The Paris Louvre Museum holds a unique retrospective exhibition to mark this year's 500th anniversary of Leonardo da Vinci's death. Here, visitors can admire the work of this Renaissance genius in the most complete form possible. The exhibition was opened in Paris just a few days ago and is has already welcomed more than 220,000 visitors. No wonder there! If you also wish to visit the museum, you definitely need to purches the tickets online. The exhibition will run until February 24, 2020.
162 Da Vinci's works under one roof? The Louvre holds an exhibition unlike anything previously seen; the paintings were loaned by Bill Gates or Elizabeth II. Visit this rare Da Vinci exhibition in Paris!
After several years of planning and extensive preparations, a total of 162 paintings, drawings, manuscripts, sculptures and objects from prestigious world museums, galleries and collections were amassed in the Louvre, including ten paintings. If you manage to visit this unique exhibition, you will be able to take a look at Madonna on the Rocks, St. Anne, Saint John the Baptist and a portrait of Lady La Belle Ferronnière, as well as a borrowed Madonna with a Flower from St. Petersburg Hermitage, Portrait of a Young Man or Musician from Milan, Saint Jerome from Vatican Museums, The Head of a Woman or La Scapigliata of Parma, or variations on St Anne from the National Gallery in London.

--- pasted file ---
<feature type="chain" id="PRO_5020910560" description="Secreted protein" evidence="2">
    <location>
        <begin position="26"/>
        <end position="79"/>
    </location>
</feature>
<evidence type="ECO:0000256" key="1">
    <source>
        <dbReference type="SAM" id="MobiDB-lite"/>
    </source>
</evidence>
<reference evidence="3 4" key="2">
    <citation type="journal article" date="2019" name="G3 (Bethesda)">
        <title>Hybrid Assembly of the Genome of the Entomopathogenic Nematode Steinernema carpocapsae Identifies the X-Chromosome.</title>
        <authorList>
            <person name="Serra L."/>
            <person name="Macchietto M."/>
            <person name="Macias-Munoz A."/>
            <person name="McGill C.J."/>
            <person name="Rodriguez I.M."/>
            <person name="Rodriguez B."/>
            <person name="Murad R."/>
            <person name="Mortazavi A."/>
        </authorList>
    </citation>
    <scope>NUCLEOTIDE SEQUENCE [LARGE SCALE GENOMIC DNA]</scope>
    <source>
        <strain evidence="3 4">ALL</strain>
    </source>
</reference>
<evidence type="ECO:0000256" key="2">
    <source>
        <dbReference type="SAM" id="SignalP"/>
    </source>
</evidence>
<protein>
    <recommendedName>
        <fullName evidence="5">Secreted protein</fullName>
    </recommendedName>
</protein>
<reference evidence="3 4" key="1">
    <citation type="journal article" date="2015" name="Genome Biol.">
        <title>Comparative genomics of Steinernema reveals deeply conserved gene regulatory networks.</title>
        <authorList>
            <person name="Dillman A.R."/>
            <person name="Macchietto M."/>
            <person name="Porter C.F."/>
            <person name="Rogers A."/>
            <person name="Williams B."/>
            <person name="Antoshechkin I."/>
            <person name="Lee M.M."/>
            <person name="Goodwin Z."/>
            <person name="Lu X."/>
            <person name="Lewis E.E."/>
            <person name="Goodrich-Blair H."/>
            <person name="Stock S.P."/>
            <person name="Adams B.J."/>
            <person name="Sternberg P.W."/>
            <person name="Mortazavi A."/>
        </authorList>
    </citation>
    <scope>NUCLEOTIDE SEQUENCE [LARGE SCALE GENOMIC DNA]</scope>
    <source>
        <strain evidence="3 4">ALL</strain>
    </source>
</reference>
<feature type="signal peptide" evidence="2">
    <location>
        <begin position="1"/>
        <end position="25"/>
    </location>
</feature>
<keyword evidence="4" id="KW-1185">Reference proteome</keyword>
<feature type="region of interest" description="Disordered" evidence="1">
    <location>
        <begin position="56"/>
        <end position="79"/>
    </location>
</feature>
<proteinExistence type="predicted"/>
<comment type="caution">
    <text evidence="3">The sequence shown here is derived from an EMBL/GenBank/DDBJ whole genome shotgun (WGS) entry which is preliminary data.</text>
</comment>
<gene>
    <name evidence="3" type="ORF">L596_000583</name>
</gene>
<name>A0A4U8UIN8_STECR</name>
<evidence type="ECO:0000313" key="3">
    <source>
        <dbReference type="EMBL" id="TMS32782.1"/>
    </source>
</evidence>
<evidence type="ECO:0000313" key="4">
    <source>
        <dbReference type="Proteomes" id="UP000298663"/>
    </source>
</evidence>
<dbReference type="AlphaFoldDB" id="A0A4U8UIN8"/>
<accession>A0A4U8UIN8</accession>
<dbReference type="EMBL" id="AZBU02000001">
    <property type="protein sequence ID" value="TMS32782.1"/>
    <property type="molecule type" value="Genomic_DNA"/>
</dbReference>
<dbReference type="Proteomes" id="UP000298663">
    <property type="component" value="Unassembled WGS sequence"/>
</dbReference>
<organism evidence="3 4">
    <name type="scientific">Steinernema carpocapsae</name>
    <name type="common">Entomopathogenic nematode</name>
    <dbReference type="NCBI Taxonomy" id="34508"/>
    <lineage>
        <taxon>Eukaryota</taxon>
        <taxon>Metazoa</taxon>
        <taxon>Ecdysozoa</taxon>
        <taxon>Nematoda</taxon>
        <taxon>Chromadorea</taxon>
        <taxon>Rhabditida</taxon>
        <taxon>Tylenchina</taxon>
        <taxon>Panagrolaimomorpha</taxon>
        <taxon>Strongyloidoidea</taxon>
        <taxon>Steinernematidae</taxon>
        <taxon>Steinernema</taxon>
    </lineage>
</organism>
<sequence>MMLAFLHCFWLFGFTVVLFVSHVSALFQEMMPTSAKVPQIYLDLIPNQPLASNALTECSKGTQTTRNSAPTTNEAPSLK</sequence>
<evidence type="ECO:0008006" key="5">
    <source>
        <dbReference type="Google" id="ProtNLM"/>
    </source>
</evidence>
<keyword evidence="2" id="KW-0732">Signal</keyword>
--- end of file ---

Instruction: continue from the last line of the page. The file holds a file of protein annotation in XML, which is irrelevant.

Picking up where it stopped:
The artist's most famous work, the Mona Lisa painting, remained in its permanent spot for the duration of the exhibition out of capacity reasons.
"We hope that this exhibition will enable the visitors to learn more about the artist's personality and his great influence on the world. He was using very original methods in his work, that were often based on scientific facts,"
Several pieces in this exceptional exhibition were lent to the musem from personal collections of Bill Gates or Queen Elizabeth II herself, who allowed for artistic jewelry, which is usually strictly guarded behind closed doors in the royal palace, to be put on display.
"Elizabeth was very generous and sent 24 pieces from her collection. Thanks to her, we are now able to show our visitors extraordinary sketches,"
The whole exhibition is divided into four parts. In the first one, visitors can admire Leonardo's sketches from his apprenticeship years. The second part shows how Leonardo emerged from his obsession with the perfect form, which prevented him from portraying movement in a plausible manner, and illustrate tshe genesis of his techniques.
The penultimate part of the exhibition is devoted to science and the painter's illustrations from the fields of mathematics, astronomy and anatomy. This exhibition finishes with the well-known drawing of the Vitruvian Man. This famous sketch was insured for 25,6 billion crowns.
The last, fourth part of the exhibition enables the visitors to behold the master's works in virtual reality. With 3D Eyewear, they can explore the tiniest detail in individual paintings, invisible to the naked eye.